Located in Centro, the Museum of Modern Art contains over 15 thousand works, including sculptures and paintings by internationally renowned artists and notable Latin American artists.
The collections are housed inside a modernist concrete building that was designed by Affonso Eduardo Reidyn and completed in 1955.
How to Get to Rio de Janeiro
Flights to Rio from the UK
Air France offers flights to Rio de Janeiro from the UK with a connection in Paris. I flew with Air France out of Manchester but you can also fly there from London. Expect the journey time to take around 14 to 17 hours.
KLM offers indirect flights from the UK to Rio via Amsterdam while TAP Air Portugal offers flights via Lisbon.
British Airways also offers non-stop flights from London to Rio de Janeiro with the journey time taking roughly 11 hours 40 minutes.
I ran a quick search on Google Flights and prices vary from around £421 to £947 round trip.
Flights to Rio from the US
Several US airlines offer flights to Rio de Janeiro including Delta, American, United and LATAM.
From New York, typical round-trip prices range from $650 to about $1164.
From Los Angeles, typical round-trip prices range from $663 to about $1289.
Miami is usually cheaper, costing around $486 to $886 for a return ticket.
Getting Around Rio
In Rio the best way to get around is on foot or by taxi/Uber.
To cover longer distances, definitely take a taxi or Uber, but once you’re at your destination you can walk around neighborhoods like Copacabana, Ipanema, Santa Teresa and Centro on foot during the daytime.
At night time however I would avoid walking around too much once it’s dark; take an Uber instead. Lots of locals told me not to walk around the Copacabana Beach area after sunset as you are at risk of getting robbed.
Ordinary taxis can be flagged down everywhere and are metered by the city. I found that most of the taxi drivers didn’t really speak much English so it’s best to write down the address of where you’re staying or going. The Google Translate app is also a big help in these situations.
Your other options are the metro (subway) and buses. The metro operates Monday through Saturday from 5am to midnight. On Sundays and holidays it runs from 7am to 11pm. It is clean, air-conditioned and safe.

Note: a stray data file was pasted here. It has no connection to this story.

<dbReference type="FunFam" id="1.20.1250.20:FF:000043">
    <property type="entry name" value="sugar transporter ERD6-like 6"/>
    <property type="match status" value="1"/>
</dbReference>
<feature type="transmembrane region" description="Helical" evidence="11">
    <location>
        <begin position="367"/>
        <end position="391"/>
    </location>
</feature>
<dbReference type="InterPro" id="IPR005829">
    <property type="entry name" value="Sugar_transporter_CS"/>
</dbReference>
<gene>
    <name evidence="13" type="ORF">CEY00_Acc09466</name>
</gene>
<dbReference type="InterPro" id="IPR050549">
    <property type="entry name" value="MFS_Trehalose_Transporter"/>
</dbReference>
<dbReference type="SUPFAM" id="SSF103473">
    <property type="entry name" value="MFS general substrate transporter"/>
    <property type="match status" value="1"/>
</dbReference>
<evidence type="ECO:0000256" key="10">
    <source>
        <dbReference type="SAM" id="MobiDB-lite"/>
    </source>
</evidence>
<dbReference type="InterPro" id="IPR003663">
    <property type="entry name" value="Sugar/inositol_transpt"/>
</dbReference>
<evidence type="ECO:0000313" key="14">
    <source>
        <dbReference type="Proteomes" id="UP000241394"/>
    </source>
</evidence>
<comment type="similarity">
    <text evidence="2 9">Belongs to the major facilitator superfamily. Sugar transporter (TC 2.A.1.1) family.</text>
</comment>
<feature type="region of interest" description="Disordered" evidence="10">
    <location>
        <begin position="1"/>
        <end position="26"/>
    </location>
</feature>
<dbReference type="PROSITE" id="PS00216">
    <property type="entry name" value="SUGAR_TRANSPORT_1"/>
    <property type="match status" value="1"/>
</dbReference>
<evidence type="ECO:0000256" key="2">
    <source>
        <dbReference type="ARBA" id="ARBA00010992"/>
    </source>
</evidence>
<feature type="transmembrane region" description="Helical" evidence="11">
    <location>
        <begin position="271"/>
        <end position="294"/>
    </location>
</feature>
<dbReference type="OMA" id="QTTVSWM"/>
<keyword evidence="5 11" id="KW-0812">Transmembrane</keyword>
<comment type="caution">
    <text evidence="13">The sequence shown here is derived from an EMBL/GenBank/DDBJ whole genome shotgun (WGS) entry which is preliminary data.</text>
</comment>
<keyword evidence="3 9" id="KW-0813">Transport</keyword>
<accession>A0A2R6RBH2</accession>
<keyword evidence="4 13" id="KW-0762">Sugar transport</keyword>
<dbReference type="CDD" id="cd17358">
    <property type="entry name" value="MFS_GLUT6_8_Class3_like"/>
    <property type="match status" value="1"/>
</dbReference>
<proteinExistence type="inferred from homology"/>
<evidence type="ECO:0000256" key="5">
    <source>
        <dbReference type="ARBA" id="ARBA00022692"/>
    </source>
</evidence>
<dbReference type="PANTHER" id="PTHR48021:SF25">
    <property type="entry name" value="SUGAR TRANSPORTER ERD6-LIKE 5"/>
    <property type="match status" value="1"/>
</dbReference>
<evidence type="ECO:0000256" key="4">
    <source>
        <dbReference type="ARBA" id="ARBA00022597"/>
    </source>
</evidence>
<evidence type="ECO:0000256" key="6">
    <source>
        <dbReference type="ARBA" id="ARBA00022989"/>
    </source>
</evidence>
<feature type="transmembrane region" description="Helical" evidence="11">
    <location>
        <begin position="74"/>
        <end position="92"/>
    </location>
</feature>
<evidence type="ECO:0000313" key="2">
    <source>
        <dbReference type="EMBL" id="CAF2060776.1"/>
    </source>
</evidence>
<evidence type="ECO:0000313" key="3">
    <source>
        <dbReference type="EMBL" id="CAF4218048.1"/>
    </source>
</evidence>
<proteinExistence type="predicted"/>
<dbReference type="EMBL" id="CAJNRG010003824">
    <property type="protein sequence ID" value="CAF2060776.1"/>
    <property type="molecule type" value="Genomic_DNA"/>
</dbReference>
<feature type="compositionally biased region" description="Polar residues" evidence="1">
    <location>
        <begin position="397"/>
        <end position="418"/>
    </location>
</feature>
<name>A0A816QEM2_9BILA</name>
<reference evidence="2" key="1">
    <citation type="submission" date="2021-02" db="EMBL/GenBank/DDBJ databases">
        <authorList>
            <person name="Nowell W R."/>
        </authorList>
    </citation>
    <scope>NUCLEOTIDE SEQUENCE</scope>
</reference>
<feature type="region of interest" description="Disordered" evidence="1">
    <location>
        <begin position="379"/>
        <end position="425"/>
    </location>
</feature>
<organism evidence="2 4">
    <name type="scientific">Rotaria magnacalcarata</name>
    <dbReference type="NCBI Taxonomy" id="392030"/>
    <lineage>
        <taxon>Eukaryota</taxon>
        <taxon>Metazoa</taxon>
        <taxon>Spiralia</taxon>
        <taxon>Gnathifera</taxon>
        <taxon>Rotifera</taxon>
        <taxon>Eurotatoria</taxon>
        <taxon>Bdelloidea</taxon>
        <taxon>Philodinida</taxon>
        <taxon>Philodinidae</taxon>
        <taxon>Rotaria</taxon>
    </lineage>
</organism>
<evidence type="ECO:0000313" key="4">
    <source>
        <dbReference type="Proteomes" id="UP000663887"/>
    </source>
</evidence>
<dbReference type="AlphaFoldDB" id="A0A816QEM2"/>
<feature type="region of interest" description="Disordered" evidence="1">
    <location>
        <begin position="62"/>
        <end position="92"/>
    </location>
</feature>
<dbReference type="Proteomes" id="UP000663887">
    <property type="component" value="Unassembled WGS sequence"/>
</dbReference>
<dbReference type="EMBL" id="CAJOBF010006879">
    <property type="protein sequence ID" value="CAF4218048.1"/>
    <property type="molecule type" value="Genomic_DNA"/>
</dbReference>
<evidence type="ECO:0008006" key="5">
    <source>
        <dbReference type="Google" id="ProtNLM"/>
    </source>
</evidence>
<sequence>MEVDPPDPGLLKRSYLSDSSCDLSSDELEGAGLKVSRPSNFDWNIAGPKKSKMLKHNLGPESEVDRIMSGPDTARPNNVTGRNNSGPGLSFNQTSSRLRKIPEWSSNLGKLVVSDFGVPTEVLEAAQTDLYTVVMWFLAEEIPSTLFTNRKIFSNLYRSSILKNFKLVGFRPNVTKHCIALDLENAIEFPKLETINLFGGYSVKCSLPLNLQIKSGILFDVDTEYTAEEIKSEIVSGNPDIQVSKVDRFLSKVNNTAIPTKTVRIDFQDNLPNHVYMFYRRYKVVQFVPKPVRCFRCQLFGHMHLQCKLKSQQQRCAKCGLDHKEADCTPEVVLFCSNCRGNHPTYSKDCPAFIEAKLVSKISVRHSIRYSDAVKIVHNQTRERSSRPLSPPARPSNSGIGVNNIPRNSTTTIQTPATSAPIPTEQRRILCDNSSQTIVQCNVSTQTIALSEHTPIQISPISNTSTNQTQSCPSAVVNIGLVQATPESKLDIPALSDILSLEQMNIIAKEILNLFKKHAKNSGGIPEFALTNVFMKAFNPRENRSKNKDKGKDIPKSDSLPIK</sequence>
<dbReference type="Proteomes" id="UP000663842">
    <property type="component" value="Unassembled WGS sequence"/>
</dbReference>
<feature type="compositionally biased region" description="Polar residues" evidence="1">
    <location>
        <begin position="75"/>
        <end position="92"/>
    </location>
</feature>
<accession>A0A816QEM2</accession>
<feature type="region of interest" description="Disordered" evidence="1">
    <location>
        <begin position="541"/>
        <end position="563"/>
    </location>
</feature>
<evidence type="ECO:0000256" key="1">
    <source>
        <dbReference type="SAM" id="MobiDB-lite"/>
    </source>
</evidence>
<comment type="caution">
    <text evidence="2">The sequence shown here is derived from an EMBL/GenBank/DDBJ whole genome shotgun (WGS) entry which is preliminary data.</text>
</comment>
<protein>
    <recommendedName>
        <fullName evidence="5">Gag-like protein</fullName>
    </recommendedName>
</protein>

There are currently three metro lines, although strangely they are called Line 1, 2 and 4. The orange Line 1 starts from General Osório in Ipanema and goes northwards to Urugai. It’s useful for getting to places like Lapa, Centro, the Sambadrome etc. The green line (Line 2) runs from Botafogo and goes to Pavuna, stopping at places such as Centro and Maracanã Stadium along the way. The yellow line (Line 4), starts at General Osório in Ipanema and runs south through Ipanema and Leblon, ending at Jardim Oceânico.
You can buy single subway tickets or you can get a loadable prepaid fare card from the kiosks at the subway station. If your Visa or Mastercard credit/debit card has the contactless symbol then you can actually just tap and go at the station, or you can use your phone to pay if it has NFC technology. For up to date info on the metro visit https://www.metrorio.com.br/
Best Time to Visit Rio de Janeiro
Summer in Rio de Janeiro is from December to March. This is the best time to visit Rio because the weather is warm and you can hit the beaches. Of course, it’s also the most popular time to visit so flight prices and hotels are usually expensive at this time, particularly around Christmas in December.
Carnival takes place every year just before Lent (Ash Wednesday), which is six and a half weeks before Easter. The dates for Ash Wednesday vary each year but it’s usually around February/March, depending on when Easter is.
Being one of the biggest carnivals in the world, Rio Carnival is a very fun time to visit, but make sure you book your accommodation and flights well in advance.
If you want to take advantage of cheaper flights and accommodation then consider visiting Rio in April-May (after Easter) or October/November, just before summer starts.
The quietest time to visit Rio is during the winter months of June to September. The weather in winter is still mild and good for sightseeing but can get a bit chilly for the beach.
Your FAQs About Rio de Janeiro, Answered
Yes, Rio de Janeiro is one of the most beautiful cities in the world. The scenery is breathtaking with mountains, beaches and beautiful vistas everywhere you go. You must absolutely visit Rio once in your life. For me, Rio is up there with Cape Town and New York as one of my top three cities to visit.
You need at least five days in Rio de Janeiro but you could easily spend a week to ten days here and not get bored. There are so many things to do and places to discover! But 5 days in Rio will give you enough time to relax on the beaches and explore famous sights such as Sugarloaf Mountain, Selaron Steps and Christ the Redeemer.
Rio is known for its captivating landscape of mountains and beaches. The city is also known for its landmarks such as Christ the Redeemer and Sugarloaf Mountain.
People in Rio speak Brazilian Portuguese. Some can speak English but if you’ll definitely want to learn a few basic phrases in Portuguese and if you’re struggling, use the Google Translate app to communicate with people. I found it really helpful when getting in taxis.
he most visited place in Rio de Janeiro is Christ the Redeemer. This famous statue overlooks the city and attracts around 2 million visitors each year.
A Final Word…
There are so many awesome things to do in Rio de Janeiro so definitely allow yourself at least 3-5 days there (preferably 5) so you can cover all the beaches, views, hikes and colorful neighborhoods. Make sure you try lots of Brazilian cuisine too, including feijoada (bean stew), coxinha (fritters), rodizio, broccoli rice and açai.
While Rio is amazing, definitely try to plan a longer trip so you can explore other places in Brazil too. The country is huge and takes up about 50% of South America so ideally you’d need at least 3 weeks to get a proper taste of the country. I definitely need to go back and see more!